For the past few years, my wife has been intrigued by the proliferation of “tiny houses.” You know…the super-small houses, usually built on a trailer, that allow people to own their own home for a fraction of what an average one would cost.
Not only did she think they were cute, but she thought it would be a fun project for the two of us to build; together.
I was both skeptical and reluctant at first, but when she suggested that it could be moved to our creek farm and serve as a weekend get-away, I could only hear, “perfect deer-hunting cabin.” I was on board.
We finished it about a year ago and, if I do say so myself, we did a great job in construction. Sitting just inside the edge of about 100 acres of secluded woods, it has turned into a fun, little camping escape that we have taken advantage of on multiple weekends. But, since the house has no electricity or plumbing, Judy has now decided that we need some “facilities” to replace the 5-gallon bucket.
Having spent the first 11 years of my life without the luxury of running water, I am more than a little familiar with the concept of the “outhouse.”
Knowing this, Judy stated, “You know how they should be built, so build one.”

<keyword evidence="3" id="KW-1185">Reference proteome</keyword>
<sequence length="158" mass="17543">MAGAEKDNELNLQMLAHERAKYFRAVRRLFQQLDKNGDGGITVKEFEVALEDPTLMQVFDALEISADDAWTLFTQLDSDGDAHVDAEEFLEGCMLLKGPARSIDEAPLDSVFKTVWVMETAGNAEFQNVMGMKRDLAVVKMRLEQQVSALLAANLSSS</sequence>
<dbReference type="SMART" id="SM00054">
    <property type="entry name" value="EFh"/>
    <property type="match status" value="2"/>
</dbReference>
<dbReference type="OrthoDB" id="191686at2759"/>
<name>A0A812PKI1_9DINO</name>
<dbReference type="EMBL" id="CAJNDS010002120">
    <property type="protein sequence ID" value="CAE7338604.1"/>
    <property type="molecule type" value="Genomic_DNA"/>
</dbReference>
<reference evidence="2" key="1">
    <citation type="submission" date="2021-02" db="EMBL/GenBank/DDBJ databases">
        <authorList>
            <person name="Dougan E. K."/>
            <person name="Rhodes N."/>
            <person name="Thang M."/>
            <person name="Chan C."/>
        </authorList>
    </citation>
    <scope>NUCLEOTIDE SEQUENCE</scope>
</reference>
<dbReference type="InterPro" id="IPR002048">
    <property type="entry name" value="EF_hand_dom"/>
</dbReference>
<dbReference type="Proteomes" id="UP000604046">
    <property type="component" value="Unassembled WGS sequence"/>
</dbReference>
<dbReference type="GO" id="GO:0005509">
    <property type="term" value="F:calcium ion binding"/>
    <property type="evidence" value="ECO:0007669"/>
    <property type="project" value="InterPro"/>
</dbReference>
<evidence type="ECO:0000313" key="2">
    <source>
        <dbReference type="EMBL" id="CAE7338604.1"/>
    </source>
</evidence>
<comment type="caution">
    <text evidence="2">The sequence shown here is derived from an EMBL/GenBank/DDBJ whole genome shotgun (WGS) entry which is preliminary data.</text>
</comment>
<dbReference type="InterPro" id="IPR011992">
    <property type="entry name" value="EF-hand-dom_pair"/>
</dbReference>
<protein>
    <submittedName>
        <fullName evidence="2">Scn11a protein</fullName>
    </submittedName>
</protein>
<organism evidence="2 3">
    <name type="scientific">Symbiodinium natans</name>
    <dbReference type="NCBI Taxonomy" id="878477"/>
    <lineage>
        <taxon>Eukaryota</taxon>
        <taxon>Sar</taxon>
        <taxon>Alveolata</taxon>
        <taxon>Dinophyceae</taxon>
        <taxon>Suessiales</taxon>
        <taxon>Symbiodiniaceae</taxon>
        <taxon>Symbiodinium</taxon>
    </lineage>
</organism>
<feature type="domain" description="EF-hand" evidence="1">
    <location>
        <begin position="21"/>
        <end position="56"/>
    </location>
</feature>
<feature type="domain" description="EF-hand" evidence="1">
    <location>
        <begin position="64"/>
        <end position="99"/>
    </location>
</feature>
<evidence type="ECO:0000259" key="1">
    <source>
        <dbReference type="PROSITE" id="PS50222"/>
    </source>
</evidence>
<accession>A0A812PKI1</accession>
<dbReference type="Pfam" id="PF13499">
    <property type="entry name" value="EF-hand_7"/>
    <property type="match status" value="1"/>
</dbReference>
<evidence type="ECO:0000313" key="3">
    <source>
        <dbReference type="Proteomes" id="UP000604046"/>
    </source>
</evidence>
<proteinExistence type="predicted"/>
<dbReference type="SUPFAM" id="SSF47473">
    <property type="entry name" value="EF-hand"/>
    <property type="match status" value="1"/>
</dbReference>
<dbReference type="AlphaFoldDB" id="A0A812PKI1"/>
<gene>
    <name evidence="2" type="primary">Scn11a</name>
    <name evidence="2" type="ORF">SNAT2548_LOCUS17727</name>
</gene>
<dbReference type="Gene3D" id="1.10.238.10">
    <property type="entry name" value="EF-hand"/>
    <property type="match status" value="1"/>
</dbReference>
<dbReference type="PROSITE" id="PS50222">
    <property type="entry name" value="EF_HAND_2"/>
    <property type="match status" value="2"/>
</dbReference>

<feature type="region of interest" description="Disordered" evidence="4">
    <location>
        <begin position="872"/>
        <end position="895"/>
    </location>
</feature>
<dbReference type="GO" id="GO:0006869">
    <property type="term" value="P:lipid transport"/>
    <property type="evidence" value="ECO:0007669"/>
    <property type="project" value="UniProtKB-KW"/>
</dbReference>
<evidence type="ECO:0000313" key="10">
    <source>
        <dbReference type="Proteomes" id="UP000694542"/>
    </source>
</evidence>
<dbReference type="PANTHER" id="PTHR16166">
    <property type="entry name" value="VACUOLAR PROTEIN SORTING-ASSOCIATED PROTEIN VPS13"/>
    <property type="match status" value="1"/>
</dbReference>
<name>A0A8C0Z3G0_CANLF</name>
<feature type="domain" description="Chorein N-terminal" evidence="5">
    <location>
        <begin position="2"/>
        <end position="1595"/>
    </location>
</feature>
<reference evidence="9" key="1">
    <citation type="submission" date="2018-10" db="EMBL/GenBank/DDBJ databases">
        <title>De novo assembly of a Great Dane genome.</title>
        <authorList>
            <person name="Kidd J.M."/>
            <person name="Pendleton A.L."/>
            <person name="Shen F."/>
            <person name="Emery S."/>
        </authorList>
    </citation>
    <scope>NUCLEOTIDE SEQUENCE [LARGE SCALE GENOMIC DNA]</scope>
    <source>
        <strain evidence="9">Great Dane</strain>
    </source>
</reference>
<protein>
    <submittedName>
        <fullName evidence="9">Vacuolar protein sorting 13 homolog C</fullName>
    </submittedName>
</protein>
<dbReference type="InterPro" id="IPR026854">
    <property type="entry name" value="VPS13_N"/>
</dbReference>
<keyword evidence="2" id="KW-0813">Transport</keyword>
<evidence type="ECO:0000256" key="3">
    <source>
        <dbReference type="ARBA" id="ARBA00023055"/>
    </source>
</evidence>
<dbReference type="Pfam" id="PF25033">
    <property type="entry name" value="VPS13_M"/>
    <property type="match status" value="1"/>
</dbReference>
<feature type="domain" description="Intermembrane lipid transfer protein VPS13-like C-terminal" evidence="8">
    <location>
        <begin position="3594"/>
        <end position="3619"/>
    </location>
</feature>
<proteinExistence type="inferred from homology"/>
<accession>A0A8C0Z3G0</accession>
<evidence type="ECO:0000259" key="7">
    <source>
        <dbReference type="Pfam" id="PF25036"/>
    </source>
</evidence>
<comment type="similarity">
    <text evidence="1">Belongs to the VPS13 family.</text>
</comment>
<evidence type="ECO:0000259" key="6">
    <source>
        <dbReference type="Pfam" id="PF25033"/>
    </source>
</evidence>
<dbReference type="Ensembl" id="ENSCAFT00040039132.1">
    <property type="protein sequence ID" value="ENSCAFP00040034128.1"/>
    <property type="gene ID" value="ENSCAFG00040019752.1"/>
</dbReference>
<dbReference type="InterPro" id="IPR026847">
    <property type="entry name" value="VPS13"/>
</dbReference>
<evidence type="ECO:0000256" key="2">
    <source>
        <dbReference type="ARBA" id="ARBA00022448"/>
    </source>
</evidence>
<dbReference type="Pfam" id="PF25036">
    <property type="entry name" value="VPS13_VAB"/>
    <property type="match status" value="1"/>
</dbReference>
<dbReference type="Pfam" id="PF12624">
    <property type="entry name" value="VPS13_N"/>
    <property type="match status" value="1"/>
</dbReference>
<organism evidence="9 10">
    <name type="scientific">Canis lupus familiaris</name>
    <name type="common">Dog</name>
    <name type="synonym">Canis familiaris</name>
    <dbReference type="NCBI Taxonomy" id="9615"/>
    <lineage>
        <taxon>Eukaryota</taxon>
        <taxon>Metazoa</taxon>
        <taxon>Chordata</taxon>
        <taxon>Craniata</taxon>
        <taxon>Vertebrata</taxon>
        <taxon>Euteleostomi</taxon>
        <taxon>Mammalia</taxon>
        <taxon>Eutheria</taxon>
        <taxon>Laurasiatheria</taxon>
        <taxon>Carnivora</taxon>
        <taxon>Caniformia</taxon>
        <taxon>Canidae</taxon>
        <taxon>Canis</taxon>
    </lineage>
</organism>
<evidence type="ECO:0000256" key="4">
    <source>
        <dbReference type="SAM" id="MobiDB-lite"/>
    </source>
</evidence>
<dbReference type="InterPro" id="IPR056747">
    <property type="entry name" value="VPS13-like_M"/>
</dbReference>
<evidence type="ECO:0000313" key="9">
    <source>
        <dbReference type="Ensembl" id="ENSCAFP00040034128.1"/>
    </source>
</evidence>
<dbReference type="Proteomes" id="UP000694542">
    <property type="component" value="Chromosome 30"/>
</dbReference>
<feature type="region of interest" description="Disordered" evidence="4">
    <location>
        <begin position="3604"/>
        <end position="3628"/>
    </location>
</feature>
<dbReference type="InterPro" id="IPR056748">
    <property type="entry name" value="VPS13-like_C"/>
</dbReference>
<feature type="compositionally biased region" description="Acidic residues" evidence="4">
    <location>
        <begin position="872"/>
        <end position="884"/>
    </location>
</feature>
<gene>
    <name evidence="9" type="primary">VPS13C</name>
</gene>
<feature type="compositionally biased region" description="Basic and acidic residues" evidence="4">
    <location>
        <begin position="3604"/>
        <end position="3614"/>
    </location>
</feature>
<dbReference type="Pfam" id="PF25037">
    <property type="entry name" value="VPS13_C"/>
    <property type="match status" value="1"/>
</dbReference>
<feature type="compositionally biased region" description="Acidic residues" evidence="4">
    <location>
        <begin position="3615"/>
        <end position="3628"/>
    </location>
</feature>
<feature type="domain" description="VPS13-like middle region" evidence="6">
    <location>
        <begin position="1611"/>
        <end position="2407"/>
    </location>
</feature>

Relying on 63 years of memory, I threw together a plan that I figured I could build in a couple of days with the scrap lumber and tin that we had left over from the tiny-house construction, at almost no cost.
My wife quickly rejected that plan and we have spent the last two weeks engineering a state-of-the-art outhouse that is insulated, has hardwood flooring, covered with vinyl siding that matches the house, entered into through a manufactured, pre-hung door, and has a composite shingle roof. It is rodent and snake-proof (I think) and has a sliding glass window to allow light in and…er…aromas out. The cost was…well…cheaper than a divorce and I feel fairly confident in asserting that it is the fanciest outhouse in the entire state and quite possibly, the nation.
It’s funny how my life has seemingly gone, pretty much, full circle. I can’t help but think that if the outhouse of my youth had been this nice, there really wouldn’t have been a need to install indoor plumbing back in 1963 except for that bath and shower thing.
Oh, by the way, since the Sears and Roebuck Company doesn’t publish those thick catalogs anymore, I’m hoping someone knows where I could get my hands on a bulk-quantity supply of corn cobs. I’ll need both red and white cobs, please.


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